consultation, to vote on a resolution that would 
        authorize a new United Nations peacekeeping operation 
        and that resolution was not previously reported on 
        pursuant to paragraph (2)(B). Each interim report shall 
        include the information described in clauses (i) 
        through (iv) of paragraph (2)(B).
          (B) Any such interim report shall be submitted not 
        less than 5 days before the vote of the United Nations 
        Security Council, unless the President determines that 
        exceptional circumstances prevented compliance with the 
        requirement to report 5 days in advance. If the 
        President makes such a determination, the interim 
        report shall be submitted promptly (but in no case 
        later than 3 days after the vote) and shall include a 
        copy of the determination and a description of the 
        exceptional circumstances which were the basis for that 
        determination.
          (4) New united nations peacekeeping operation 
        defined.--As used in paragraphs (2) (B) and (3), the 
        term `new United Nations peacekeeping operation' 
        includes any existing or otherwise ongoing United 
        Nations peacekeeping operation--
                  (A) that is to be expanded by more than 25 
                percent during the period covered by the 
                Security Council resolution, as measured by 
                either the number of personnel participating 
                (or authorized to participate) in the operation 
                or the budget of the operation; or
                  (B) that is to be authorized to operate in a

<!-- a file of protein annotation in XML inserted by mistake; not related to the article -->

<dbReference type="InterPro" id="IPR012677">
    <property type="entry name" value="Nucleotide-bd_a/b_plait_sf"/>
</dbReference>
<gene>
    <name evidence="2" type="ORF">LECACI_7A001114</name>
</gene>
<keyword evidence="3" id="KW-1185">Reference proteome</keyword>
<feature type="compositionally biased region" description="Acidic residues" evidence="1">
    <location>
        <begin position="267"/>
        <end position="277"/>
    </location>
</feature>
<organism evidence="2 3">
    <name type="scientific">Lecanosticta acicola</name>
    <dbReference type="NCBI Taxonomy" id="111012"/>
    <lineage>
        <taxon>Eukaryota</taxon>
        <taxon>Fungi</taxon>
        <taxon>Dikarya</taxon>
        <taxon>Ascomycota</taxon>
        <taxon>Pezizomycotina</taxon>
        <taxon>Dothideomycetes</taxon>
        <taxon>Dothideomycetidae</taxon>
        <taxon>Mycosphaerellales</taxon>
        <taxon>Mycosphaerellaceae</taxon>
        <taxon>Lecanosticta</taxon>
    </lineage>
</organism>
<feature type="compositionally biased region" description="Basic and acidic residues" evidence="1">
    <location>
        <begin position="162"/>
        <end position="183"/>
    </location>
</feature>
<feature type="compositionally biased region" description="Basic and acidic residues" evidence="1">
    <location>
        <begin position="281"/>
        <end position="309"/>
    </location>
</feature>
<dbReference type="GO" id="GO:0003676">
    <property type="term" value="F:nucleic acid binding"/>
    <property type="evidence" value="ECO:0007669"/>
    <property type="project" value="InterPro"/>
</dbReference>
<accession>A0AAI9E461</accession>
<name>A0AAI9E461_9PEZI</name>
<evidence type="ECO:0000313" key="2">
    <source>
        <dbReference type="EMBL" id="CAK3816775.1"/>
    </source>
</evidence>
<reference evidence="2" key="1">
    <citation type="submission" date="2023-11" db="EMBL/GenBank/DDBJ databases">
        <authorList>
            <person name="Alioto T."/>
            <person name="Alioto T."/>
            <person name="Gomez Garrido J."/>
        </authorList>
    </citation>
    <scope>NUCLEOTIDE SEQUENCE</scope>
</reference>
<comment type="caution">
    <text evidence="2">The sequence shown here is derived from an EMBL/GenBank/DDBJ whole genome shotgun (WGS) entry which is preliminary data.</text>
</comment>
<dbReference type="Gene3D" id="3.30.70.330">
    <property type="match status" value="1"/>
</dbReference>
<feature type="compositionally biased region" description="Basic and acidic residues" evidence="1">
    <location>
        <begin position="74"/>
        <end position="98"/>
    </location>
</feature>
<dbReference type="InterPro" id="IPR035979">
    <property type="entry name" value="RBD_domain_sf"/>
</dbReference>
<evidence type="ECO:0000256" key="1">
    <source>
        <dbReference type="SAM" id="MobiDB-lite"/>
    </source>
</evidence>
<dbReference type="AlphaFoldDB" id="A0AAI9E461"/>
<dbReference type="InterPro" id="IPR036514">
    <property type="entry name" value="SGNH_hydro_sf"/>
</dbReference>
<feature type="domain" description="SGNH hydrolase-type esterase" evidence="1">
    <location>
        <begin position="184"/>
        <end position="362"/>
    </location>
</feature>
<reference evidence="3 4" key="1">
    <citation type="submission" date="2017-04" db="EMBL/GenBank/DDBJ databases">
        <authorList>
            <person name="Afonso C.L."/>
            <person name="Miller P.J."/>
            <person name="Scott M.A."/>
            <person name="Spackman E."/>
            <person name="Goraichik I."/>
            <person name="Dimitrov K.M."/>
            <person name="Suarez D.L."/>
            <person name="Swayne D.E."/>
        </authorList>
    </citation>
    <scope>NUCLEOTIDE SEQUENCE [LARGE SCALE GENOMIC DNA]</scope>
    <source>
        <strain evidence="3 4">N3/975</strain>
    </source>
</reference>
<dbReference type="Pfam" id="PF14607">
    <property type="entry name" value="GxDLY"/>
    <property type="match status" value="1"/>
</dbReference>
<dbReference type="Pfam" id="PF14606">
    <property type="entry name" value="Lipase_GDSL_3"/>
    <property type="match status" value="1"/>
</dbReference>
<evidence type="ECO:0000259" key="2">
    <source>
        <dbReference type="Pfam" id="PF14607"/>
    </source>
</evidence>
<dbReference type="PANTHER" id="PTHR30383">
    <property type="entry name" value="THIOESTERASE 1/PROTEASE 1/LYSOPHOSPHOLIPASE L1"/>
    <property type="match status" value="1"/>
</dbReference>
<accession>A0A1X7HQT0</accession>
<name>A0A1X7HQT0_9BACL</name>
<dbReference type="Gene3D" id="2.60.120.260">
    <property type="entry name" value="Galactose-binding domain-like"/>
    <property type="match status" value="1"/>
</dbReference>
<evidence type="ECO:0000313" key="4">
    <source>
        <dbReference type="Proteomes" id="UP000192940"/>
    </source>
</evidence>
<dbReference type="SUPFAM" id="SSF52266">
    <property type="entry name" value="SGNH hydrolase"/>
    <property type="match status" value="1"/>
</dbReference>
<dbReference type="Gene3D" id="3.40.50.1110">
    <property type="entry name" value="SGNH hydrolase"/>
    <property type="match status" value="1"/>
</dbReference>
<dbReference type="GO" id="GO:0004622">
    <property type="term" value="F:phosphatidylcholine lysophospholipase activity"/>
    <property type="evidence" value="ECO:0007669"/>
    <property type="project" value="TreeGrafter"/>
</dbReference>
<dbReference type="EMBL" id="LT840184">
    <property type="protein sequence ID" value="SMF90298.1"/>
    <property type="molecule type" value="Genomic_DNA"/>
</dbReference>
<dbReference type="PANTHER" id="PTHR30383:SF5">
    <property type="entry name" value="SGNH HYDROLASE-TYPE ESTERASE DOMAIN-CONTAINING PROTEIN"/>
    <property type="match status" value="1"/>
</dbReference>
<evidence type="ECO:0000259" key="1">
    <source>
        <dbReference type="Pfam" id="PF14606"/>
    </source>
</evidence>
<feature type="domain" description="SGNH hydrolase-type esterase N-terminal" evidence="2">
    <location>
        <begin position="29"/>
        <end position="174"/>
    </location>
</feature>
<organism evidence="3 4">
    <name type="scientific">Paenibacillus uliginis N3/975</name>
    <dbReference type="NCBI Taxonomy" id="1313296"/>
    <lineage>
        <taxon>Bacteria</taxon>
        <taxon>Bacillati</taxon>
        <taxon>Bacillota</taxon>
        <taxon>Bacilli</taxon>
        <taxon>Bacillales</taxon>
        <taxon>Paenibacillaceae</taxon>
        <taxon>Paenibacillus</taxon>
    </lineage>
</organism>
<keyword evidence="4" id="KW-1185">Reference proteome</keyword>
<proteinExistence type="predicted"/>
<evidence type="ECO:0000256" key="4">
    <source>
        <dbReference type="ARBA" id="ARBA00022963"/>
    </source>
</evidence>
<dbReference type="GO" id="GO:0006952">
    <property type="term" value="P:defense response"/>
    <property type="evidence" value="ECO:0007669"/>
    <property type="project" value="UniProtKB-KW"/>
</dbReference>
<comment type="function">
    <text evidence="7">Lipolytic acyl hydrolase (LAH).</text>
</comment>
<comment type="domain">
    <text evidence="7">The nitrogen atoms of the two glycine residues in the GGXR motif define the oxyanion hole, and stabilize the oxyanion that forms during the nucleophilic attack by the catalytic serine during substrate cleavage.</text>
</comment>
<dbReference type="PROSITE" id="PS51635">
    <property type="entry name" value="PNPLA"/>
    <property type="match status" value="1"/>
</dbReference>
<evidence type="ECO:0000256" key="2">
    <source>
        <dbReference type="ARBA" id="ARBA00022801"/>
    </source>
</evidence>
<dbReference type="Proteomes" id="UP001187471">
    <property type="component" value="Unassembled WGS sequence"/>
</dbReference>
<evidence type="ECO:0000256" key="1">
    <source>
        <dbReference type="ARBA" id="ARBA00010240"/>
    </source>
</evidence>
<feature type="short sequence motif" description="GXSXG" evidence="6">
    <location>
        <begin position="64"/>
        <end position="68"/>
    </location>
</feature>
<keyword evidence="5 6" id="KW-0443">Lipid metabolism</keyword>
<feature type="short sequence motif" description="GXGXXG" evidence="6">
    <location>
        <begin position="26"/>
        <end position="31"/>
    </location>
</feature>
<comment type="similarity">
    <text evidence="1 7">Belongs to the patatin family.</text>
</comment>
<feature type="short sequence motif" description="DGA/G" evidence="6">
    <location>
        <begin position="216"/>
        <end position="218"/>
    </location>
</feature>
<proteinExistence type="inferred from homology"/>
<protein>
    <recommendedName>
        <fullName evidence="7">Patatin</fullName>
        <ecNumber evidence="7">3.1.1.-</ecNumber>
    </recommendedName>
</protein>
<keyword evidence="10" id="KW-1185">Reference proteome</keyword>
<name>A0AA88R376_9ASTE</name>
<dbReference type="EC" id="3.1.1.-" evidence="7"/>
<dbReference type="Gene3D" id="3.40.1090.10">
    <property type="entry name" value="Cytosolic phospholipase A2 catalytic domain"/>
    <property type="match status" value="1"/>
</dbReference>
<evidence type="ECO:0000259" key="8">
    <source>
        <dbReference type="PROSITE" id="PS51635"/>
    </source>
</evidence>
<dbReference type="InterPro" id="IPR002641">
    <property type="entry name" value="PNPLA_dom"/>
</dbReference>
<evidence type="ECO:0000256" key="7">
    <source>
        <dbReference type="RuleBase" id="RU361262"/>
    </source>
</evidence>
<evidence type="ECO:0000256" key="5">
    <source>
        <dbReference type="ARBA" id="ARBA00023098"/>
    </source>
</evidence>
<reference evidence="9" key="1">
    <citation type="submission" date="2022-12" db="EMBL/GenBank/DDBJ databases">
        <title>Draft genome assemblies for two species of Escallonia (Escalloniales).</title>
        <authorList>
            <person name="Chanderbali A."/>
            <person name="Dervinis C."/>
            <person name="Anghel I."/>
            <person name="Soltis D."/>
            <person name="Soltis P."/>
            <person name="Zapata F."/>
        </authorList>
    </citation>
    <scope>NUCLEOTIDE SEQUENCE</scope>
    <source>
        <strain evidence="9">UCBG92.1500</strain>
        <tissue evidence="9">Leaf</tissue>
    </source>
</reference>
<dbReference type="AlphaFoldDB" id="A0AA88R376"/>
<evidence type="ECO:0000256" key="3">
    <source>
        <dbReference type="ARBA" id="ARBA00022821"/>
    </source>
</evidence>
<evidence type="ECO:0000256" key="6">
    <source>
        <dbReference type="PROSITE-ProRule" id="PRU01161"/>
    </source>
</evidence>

country in which it was not previously 
                authorized to operate.
          (5) Quarterly reports.--The President shall submit 
        quarterly reports to the designated congressional 
        committees on all assistance provided by the United 
        States during the preceding calendar quarter to the 
        United Nations to support peacekeeping operations. Each 
        report shall describe the assistance provided for each 
        such operation, listed by category of assistance. The 
        report for the fourth calendar quarter of each year 
        shall be submitted as part of the annual report 
        required by subsection (d) and shall include cumulative 
        information for the preceding calendar year.
  [(e) Designated Congressional Committees.--As used in this 
section, the term ``designated congressional committees'' has 
the meaning given that term by section 415 of the Foreign 
Relations Authorization Act, Fiscal Years 1994 and 1995.]
  (f) Designated Congressional Committees.--As used in this 
section, the term ``designated congressional committees'' has